Instructables

How to make a coffee roaster

Featured
Picture of How to make a coffee roaster
I've been roasting coffee at home for years using a homemade roasting drum on my gas grill using a rotisserie to spin it.  Unfortunately the last drum I built started rusting and was badly in need of replacement.  I built the previous roaster at home using a pair of mesh pencil cups, a hasp, hinge, and some aluminum angle that I bought at a home improvement store.  I built this at techshop so I could make more of the pieces myself.

Here's the parts you'll need if you want to make your own:

2 large mesh pencil cups
~12"x6" 16 gauge (0.050" thick) aluminum sheet
3" of 3/32" stainless steel filler rod (or any other thin & strong metal rod)
~6"x1"x3/8" aluminum bar stock
a few nuts and bolts
some rivets

Alternatively, you could do the smart thing and buy a hinge and hasp and skip most of the work.  Either way, here's what I did:
 
Remove these adsRemove these ads by Signing Up

Step 1: Prep your material

Picture of Prep your material
newroaster03.jpg
newroaster04.jpg
You'll need a three inch long hinge, an inch and a half long hasp, and a two inch lever for the hasp.  Cut the three lengths from your aluminum bar stock (I used a horizontal bandsaw - a cold saw would work just as well).  Then square each piece using a large end mill.
Kozz1 year ago
I've spoken to people who roast their own beans and they say there's nothing like it. I like the rig you made! I'm curious about the pencil cups, however. They're probably coated in some kind of plastic or paint, aren't they? How do they hold up to the heat?
FoodGeek (author)  Kozz1 year ago
The cups are powder coated. I'd say they hold up poorly. Roasting a pound a week they last about two years.

Now that I'm goofing off at techshop regularly I'll probably make the next one entirely out of aluminum or stainless steel, I just need to figure out a good way to perforate it. I already had two spare pencil cups sitting around so I didn't bother making the drum from scratch this time around.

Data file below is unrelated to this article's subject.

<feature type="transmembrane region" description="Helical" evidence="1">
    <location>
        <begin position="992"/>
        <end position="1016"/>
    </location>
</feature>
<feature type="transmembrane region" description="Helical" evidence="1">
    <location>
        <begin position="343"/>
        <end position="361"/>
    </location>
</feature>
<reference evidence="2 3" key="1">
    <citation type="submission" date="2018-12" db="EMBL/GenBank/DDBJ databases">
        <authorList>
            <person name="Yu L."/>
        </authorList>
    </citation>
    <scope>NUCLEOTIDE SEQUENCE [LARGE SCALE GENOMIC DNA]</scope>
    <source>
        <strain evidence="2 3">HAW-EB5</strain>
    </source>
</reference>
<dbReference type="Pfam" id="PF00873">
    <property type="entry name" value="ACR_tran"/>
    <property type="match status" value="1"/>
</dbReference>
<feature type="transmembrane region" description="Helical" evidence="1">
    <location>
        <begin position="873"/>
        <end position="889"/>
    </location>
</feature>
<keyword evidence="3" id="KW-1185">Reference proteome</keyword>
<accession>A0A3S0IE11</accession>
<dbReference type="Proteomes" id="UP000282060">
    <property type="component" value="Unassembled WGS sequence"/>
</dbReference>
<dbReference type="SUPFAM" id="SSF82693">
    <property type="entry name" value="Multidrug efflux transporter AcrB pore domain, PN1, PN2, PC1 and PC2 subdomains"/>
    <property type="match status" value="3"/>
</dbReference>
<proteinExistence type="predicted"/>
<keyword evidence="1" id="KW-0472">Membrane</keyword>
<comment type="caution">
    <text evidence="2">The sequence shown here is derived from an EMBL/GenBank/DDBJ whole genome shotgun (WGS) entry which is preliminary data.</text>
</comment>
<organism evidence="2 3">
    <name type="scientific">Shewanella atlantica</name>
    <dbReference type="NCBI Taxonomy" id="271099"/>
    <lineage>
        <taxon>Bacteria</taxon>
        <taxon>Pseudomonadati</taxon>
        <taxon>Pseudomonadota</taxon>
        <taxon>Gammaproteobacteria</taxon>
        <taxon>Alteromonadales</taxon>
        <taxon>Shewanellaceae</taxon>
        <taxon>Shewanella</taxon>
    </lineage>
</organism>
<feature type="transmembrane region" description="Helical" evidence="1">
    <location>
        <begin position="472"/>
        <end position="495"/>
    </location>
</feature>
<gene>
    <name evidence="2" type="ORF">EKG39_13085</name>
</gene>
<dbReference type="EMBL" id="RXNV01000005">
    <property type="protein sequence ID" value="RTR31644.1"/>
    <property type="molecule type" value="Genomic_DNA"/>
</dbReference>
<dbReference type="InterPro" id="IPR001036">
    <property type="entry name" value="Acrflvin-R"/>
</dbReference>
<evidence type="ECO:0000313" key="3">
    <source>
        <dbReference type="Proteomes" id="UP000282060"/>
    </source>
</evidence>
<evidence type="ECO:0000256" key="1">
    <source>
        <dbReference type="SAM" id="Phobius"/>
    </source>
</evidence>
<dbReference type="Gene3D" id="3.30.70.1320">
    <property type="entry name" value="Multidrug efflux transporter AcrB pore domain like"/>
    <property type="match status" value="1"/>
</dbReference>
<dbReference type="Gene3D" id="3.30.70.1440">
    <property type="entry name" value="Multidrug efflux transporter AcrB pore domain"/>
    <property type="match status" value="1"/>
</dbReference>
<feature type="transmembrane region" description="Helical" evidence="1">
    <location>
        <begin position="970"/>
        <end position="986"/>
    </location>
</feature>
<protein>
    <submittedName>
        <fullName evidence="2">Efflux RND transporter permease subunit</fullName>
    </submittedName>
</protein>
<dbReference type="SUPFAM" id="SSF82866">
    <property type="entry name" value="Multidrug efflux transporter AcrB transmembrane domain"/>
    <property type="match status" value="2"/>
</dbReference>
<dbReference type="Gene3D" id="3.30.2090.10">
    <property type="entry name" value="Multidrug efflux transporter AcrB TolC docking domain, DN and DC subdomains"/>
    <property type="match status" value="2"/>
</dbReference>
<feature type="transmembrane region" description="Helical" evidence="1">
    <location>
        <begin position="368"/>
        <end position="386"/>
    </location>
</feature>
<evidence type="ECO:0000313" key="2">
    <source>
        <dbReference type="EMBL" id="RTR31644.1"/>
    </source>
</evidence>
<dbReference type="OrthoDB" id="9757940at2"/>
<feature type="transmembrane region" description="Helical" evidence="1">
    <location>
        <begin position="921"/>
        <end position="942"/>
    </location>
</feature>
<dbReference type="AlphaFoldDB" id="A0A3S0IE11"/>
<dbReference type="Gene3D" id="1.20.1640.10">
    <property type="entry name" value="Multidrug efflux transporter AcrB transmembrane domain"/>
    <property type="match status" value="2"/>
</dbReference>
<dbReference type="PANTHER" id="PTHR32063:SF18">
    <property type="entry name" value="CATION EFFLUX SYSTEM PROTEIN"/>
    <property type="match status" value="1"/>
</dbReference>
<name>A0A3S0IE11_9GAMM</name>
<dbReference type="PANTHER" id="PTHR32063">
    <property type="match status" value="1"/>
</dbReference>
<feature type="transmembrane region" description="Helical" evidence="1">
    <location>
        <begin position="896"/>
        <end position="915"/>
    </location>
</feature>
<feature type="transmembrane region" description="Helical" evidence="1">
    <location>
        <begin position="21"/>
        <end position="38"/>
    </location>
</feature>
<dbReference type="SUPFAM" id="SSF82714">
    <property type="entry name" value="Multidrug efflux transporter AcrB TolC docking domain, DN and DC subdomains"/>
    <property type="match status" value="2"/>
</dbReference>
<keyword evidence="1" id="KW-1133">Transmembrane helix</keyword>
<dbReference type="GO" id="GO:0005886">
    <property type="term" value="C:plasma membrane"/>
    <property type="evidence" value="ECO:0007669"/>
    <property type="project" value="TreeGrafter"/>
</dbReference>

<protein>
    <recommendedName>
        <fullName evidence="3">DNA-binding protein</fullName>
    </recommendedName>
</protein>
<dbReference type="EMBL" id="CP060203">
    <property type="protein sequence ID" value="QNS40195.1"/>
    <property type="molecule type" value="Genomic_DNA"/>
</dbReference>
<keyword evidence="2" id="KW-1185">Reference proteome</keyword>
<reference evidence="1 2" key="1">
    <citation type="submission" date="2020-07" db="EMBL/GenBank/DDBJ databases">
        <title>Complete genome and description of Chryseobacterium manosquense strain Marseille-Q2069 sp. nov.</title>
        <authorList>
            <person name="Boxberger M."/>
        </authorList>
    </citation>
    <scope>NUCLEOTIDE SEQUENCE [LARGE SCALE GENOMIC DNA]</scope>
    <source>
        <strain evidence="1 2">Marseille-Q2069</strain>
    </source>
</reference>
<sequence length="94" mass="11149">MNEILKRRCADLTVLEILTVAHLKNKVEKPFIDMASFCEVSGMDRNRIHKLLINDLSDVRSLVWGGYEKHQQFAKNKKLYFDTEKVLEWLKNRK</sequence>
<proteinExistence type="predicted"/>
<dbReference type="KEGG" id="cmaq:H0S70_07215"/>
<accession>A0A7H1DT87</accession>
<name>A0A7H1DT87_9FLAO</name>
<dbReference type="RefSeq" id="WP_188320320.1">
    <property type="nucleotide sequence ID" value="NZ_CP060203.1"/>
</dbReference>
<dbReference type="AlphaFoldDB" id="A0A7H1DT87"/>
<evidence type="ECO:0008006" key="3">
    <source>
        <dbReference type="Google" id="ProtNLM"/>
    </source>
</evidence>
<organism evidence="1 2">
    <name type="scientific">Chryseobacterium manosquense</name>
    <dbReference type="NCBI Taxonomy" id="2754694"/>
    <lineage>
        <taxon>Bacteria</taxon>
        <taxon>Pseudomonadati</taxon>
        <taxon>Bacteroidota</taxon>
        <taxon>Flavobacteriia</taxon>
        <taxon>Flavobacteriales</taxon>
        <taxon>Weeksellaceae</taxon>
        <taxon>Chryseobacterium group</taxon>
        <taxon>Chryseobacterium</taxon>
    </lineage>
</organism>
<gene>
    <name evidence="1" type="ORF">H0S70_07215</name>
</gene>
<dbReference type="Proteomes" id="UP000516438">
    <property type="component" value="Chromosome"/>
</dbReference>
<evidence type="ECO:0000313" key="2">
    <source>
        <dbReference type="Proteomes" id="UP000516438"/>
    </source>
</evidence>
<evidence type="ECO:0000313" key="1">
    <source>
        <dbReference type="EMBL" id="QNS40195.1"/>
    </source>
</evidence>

how about some stainless utensil cups from IKEA? the holes are a bit big, so some aluminum marsh might be in order..
FoodGeek (author)  Toastalicious1 year ago
Sounds like something worth checking out. Thanks!
heres the link to the item!
http://www.ikea.com/us/en/catalog/products/30131716/

and for huge batches, you can use the colanders lol
mesh*
frugalguy1 year ago
If you bend 'em a little past 90 degrees on the brake, they'll spring back to 90 and stay.
FoodGeek (author)  frugalguy1 year ago
This is true but there's some trial and error in figuring out how much past 90 you need to go for them to spring back the right amount and whacking them with a mallet is more fun :)
HarveyH441 year ago
Nothing beats fresh roasted coffee. Been roasting about 6 years now. Started with a hot-air popcorn popper, but needed a larger capacity. Think home roasting mostly appeals to people who don't put a lot of sugar and stuff in their cup. Roasting is kind of an adventure. Think there is a specific roast for each variety of bean, and when you get it just right, it's simply an amazing cup of coffee, almost has a natural sweetness. Unfortunately, that special roast, only lasts a few days, before fading in to pretty much normal home roasted. Still better than store bought for a week or so. Green coffee stays good for a long time, 25 pounds last several months here.
Pro

Get More Out of Instructables

Already have an Account?

close

PDF Downloads
As a Pro member, you will gain access to download any Instructable in the PDF format. You also have the ability to customize your PDF download.

Upgrade to Pro today!